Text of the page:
It was commonplace after Charles II's death to believe its purpose was merely to replace Newmarket. Evelyn tells us in 1685 that it was 'intended for a hunting house when his majestie came to these parts, and having an incomparable prospect'. In about 1696, Celia Fiennes, on visiting the incomplete building, heard that it was for Charles II 'when he came to hunt, and for aire and diversions in the country'. Wren's son in Parentalia also tells us that the 'best judges' esteemed it 'an excellent model of a royal hunting seat', and so does J. Mackay in his Journey through England, commenting on the 'Deliciousness of the country for all manner of country sports'. Daniel Defoe, who wrote in the early 1720s, but perhaps visited Winchester earlier also believed that the house's principal function was hunting, and that if finished it would have made 'that part of the country, the Newmarket of the ages to come'. However unlike all other contemporary commentators he went on to observe that 'The Design included a noble Palace, sufficient like Windsor, for a summer residence for the whole court'. Defoe realised that even in its incomplete state Winchester Palace exceeded in size any other royal hunting house, and was exceeded only by Windsor Hampton Court and Whitehall, the three palaces meant to accommodate the entire court for long periods of time.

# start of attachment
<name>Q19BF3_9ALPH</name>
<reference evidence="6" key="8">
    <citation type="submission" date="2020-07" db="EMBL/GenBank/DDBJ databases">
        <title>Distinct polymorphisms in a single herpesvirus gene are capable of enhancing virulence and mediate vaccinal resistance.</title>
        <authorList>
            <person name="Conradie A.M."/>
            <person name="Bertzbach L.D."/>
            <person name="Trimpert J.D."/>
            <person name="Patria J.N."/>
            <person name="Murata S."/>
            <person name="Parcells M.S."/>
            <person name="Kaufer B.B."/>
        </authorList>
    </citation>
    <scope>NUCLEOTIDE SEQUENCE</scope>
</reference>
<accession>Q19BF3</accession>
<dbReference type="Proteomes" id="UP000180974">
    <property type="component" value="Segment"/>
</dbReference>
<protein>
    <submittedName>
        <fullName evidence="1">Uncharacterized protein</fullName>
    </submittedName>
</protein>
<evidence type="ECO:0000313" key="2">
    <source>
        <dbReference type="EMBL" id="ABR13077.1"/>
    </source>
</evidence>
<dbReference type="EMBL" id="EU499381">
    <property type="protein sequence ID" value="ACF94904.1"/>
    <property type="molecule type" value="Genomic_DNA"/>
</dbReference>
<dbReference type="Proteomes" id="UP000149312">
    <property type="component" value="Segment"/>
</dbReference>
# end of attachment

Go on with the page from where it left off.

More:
The plan ofWinchester Palace leaves no doubt that it was meant to be a substantial royal residence. Its western façade was longer than the eastern façade erected in the 1690s at Hampton Court. Winchester was to have provided more royal accommodation than Hampton Court with both state apartments and privy lodgings for the king and queen as well as for the Duke and Duchess of York and the Duchess of Portsmouth, the King's mistress, and both palaces had some 100 lodgings for courtiers. Importantly Winchester also had a council chamber and provision for Clerks of the Council. This latter point is key because the provision of so much well thought out space for the King's council sets the palace apart. Only Whitehall had such facilities, not even Hugh May's work at Windsor included a council chamber, Windsor being considered (as it still is) the principal suburban retreat. When Charles was at Windsor the Council would meet at Hampton Court and he would either walk or ride to Hampton Court to attend.